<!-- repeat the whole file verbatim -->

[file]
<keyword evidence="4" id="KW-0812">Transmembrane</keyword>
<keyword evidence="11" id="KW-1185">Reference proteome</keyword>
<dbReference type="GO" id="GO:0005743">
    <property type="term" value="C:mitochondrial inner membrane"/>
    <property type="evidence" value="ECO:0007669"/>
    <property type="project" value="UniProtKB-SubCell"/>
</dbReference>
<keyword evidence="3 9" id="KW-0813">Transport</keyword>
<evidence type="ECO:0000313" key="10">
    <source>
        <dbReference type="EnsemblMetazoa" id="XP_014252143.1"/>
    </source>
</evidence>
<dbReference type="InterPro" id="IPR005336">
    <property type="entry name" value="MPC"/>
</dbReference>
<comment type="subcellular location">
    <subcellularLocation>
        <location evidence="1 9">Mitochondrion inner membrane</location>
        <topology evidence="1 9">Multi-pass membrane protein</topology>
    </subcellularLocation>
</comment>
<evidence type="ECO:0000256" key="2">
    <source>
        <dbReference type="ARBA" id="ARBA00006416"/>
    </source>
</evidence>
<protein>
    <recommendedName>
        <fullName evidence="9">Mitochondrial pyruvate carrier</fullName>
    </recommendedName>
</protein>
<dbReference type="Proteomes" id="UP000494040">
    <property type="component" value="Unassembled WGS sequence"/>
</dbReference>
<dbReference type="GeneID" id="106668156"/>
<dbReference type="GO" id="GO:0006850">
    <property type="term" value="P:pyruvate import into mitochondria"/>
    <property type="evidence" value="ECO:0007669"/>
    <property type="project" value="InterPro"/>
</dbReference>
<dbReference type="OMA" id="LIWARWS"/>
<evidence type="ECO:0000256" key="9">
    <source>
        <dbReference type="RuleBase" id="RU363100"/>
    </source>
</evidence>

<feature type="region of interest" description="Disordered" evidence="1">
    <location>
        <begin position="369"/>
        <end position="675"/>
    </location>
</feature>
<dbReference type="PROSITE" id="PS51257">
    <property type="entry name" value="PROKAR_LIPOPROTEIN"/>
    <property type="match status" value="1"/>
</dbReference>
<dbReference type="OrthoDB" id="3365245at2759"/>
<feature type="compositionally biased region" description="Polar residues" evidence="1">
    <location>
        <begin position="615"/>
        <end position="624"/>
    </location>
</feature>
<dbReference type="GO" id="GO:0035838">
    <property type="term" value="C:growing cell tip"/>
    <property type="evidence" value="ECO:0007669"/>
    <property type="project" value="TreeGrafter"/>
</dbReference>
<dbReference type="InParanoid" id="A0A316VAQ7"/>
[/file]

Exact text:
<keyword evidence="4" id="KW-0812">Transmembrane</keyword>
<keyword evidence="11" id="KW-1185">Reference proteome</keyword>
<dbReference type="GO" id="GO:0005743">
    <property type="term" value="C:mitochondrial inner membrane"/>
    <property type="evidence" value="ECO:0007669"/>
    <property type="project" value="UniProtKB-SubCell"/>
</dbReference>
<keyword evidence="3 9" id="KW-0813">Transport</keyword>
<evidence type="ECO:0000313" key="10">
    <source>
        <dbReference type="EnsemblMetazoa" id="XP_014252143.1"/>
    </source>
</evidence>
<dbReference type="InterPro" id="IPR005336">
    <property type="entry name" value="MPC"/>
</dbReference>
<comment type="subcellular location">
    <subcellularLocation>
        <location evidence="1 9">Mitochondrion inner membrane</location>
        <topology evidence="1 9">Multi-pass membrane protein</topology>
    </subcellularLocation>
</comment>
<evidence type="ECO:0000256" key="2">
    <source>
        <dbReference type="ARBA" id="ARBA00006416"/>
    </source>
</evidence>
<protein>
    <recommendedName>
        <fullName evidence="9">Mitochondrial pyruvate carrier</fullName>
    </recommendedName>
</protein>
<dbReference type="Proteomes" id="UP000494040">
    <property type="component" value="Unassembled WGS sequence"/>
</dbReference>
<dbReference type="GeneID" id="106668156"/>
<dbReference type="GO" id="GO:0006850">
    <property type="term" value="P:pyruvate import into mitochondria"/>
    <property type="evidence" value="ECO:0007669"/>
    <property type="project" value="InterPro"/>
</dbReference>
<dbReference type="OMA" id="LIWARWS"/>
<evidence type="ECO:0000256" key="9">
    <source>
        <dbReference type="RuleBase" id="RU363100"/>
    </source>
</evidence>

<feature type="region of interest" description="Disordered" evidence="1">
    <location>
        <begin position="369"/>
        <end position="675"/>
    </location>
</feature>
<dbReference type="PROSITE" id="PS51257">
    <property type="entry name" value="PROKAR_LIPOPROTEIN"/>
    <property type="match status" value="1"/>
</dbReference>
<dbReference type="OrthoDB" id="3365245at2759"/>
<feature type="compositionally biased region" description="Polar residues" evidence="1">
    <location>
        <begin position="615"/>
        <end position="624"/>
    </location>
</feature>
<dbReference type="GO" id="GO:0035838">
    <property type="term" value="C:growing cell tip"/>
    <property type="evidence" value="ECO:0007669"/>
    <property type="project" value="TreeGrafter"/>
</dbReference>
<dbReference type="InParanoid" id="A0A316VAQ7"/>